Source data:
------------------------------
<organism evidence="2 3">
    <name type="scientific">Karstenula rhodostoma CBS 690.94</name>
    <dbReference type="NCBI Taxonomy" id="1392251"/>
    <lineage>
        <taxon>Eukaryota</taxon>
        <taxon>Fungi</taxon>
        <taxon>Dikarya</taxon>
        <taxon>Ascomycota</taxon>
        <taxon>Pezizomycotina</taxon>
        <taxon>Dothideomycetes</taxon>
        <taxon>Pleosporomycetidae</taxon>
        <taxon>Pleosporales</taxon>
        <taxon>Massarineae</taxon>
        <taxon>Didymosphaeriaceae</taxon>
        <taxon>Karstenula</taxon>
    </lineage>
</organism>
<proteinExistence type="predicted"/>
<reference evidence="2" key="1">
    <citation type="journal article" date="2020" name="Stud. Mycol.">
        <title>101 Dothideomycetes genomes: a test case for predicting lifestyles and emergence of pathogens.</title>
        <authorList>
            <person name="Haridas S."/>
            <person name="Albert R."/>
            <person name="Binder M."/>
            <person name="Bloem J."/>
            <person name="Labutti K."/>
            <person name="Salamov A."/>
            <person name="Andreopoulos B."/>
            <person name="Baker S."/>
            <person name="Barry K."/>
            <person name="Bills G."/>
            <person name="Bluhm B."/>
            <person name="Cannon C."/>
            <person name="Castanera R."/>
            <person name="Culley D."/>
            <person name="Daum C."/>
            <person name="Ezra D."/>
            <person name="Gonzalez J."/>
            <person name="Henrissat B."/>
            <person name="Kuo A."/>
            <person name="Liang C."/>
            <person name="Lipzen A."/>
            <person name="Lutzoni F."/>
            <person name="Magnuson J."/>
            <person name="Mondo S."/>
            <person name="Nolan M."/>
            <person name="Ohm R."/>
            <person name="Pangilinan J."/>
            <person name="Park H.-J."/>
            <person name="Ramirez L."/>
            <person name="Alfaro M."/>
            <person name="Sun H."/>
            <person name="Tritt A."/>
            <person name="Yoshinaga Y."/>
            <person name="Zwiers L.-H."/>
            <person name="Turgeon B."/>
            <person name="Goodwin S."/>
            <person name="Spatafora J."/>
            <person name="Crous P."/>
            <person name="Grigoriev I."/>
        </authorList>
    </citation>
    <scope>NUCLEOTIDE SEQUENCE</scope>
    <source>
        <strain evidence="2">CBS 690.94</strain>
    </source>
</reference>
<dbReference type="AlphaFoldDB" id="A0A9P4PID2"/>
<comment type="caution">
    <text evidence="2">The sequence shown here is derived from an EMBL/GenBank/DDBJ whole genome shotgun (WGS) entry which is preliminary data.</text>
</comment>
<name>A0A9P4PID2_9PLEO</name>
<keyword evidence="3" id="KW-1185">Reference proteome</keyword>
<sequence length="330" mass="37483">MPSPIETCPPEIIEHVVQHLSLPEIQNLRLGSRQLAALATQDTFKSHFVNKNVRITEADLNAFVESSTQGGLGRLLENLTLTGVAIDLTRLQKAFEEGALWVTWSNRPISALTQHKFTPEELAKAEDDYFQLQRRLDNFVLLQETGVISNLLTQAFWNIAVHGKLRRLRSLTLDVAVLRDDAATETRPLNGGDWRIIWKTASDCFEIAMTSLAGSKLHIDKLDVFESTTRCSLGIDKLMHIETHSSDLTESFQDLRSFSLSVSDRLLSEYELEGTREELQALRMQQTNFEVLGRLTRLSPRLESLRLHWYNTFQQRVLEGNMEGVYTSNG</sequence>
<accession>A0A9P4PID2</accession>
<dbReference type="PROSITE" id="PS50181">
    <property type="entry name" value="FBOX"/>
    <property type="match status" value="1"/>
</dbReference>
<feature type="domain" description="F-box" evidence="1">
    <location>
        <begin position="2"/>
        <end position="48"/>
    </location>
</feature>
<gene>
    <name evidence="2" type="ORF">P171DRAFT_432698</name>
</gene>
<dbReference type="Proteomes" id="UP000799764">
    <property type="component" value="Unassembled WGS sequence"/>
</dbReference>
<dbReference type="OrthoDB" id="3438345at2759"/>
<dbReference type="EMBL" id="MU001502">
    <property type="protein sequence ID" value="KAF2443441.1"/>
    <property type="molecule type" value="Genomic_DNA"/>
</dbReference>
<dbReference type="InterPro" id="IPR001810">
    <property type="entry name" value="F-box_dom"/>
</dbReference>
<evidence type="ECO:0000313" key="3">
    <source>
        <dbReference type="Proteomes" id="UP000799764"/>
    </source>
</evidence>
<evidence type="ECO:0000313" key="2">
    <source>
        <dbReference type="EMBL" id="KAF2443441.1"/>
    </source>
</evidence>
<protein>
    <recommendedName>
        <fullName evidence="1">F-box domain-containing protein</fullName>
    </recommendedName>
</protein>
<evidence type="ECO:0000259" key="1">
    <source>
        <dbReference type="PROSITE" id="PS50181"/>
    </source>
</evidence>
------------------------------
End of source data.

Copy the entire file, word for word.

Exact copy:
<organism evidence="2 3">
    <name type="scientific">Karstenula rhodostoma CBS 690.94</name>
    <dbReference type="NCBI Taxonomy" id="1392251"/>
    <lineage>
        <taxon>Eukaryota</taxon>
        <taxon>Fungi</taxon>
        <taxon>Dikarya</taxon>
        <taxon>Ascomycota</taxon>
        <taxon>Pezizomycotina</taxon>
        <taxon>Dothideomycetes</taxon>
        <taxon>Pleosporomycetidae</taxon>
        <taxon>Pleosporales</taxon>
        <taxon>Massarineae</taxon>
        <taxon>Didymosphaeriaceae</taxon>
        <taxon>Karstenula</taxon>
    </lineage>
</organism>
<proteinExistence type="predicted"/>
<reference evidence="2" key="1">
    <citation type="journal article" date="2020" name="Stud. Mycol.">
        <title>101 Dothideomycetes genomes: a test case for predicting lifestyles and emergence of pathogens.</title>
        <authorList>
            <person name="Haridas S."/>
            <person name="Albert R."/>
            <person name="Binder M."/>
            <person name="Bloem J."/>
            <person name="Labutti K."/>
            <person name="Salamov A."/>
            <person name="Andreopoulos B."/>
            <person name="Baker S."/>
            <person name="Barry K."/>
            <person name="Bills G."/>
            <person name="Bluhm B."/>
            <person name="Cannon C."/>
            <person name="Castanera R."/>
            <person name="Culley D."/>
            <person name="Daum C."/>
            <person name="Ezra D."/>
            <person name="Gonzalez J."/>
            <person name="Henrissat B."/>
            <person name="Kuo A."/>
            <person name="Liang C."/>
            <person name="Lipzen A."/>
            <person name="Lutzoni F."/>
            <person name="Magnuson J."/>
            <person name="Mondo S."/>
            <person name="Nolan M."/>
            <person name="Ohm R."/>
            <person name="Pangilinan J."/>
            <person name="Park H.-J."/>
            <person name="Ramirez L."/>
            <person name="Alfaro M."/>
            <person name="Sun H."/>
            <person name="Tritt A."/>
            <person name="Yoshinaga Y."/>
            <person name="Zwiers L.-H."/>
            <person name="Turgeon B."/>
            <person name="Goodwin S."/>
            <person name="Spatafora J."/>
            <person name="Crous P."/>
            <person name="Grigoriev I."/>
        </authorList>
    </citation>
    <scope>NUCLEOTIDE SEQUENCE</scope>
    <source>
        <strain evidence="2">CBS 690.94</strain>
    </source>
</reference>
<dbReference type="AlphaFoldDB" id="A0A9P4PID2"/>
<comment type="caution">
    <text evidence="2">The sequence shown here is derived from an EMBL/GenBank/DDBJ whole genome shotgun (WGS) entry which is preliminary data.</text>
</comment>
<name>A0A9P4PID2_9PLEO</name>
<keyword evidence="3" id="KW-1185">Reference proteome</keyword>
<sequence length="330" mass="37483">MPSPIETCPPEIIEHVVQHLSLPEIQNLRLGSRQLAALATQDTFKSHFVNKNVRITEADLNAFVESSTQGGLGRLLENLTLTGVAIDLTRLQKAFEEGALWVTWSNRPISALTQHKFTPEELAKAEDDYFQLQRRLDNFVLLQETGVISNLLTQAFWNIAVHGKLRRLRSLTLDVAVLRDDAATETRPLNGGDWRIIWKTASDCFEIAMTSLAGSKLHIDKLDVFESTTRCSLGIDKLMHIETHSSDLTESFQDLRSFSLSVSDRLLSEYELEGTREELQALRMQQTNFEVLGRLTRLSPRLESLRLHWYNTFQQRVLEGNMEGVYTSNG</sequence>
<accession>A0A9P4PID2</accession>
<dbReference type="PROSITE" id="PS50181">
    <property type="entry name" value="FBOX"/>
    <property type="match status" value="1"/>
</dbReference>
<feature type="domain" description="F-box" evidence="1">
    <location>
        <begin position="2"/>
        <end position="48"/>
    </location>
</feature>
<gene>
    <name evidence="2" type="ORF">P171DRAFT_432698</name>
</gene>
<dbReference type="Proteomes" id="UP000799764">
    <property type="component" value="Unassembled WGS sequence"/>
</dbReference>
<dbReference type="OrthoDB" id="3438345at2759"/>
<dbReference type="EMBL" id="MU001502">
    <property type="protein sequence ID" value="KAF2443441.1"/>
    <property type="molecule type" value="Genomic_DNA"/>
</dbReference>
<dbReference type="InterPro" id="IPR001810">
    <property type="entry name" value="F-box_dom"/>
</dbReference>
<evidence type="ECO:0000313" key="3">
    <source>
        <dbReference type="Proteomes" id="UP000799764"/>
    </source>
</evidence>
<evidence type="ECO:0000313" key="2">
    <source>
        <dbReference type="EMBL" id="KAF2443441.1"/>
    </source>
</evidence>
<protein>
    <recommendedName>
        <fullName evidence="1">F-box domain-containing protein</fullName>
    </recommendedName>
</protein>
<evidence type="ECO:0000259" key="1">
    <source>
        <dbReference type="PROSITE" id="PS50181"/>
    </source>
</evidence>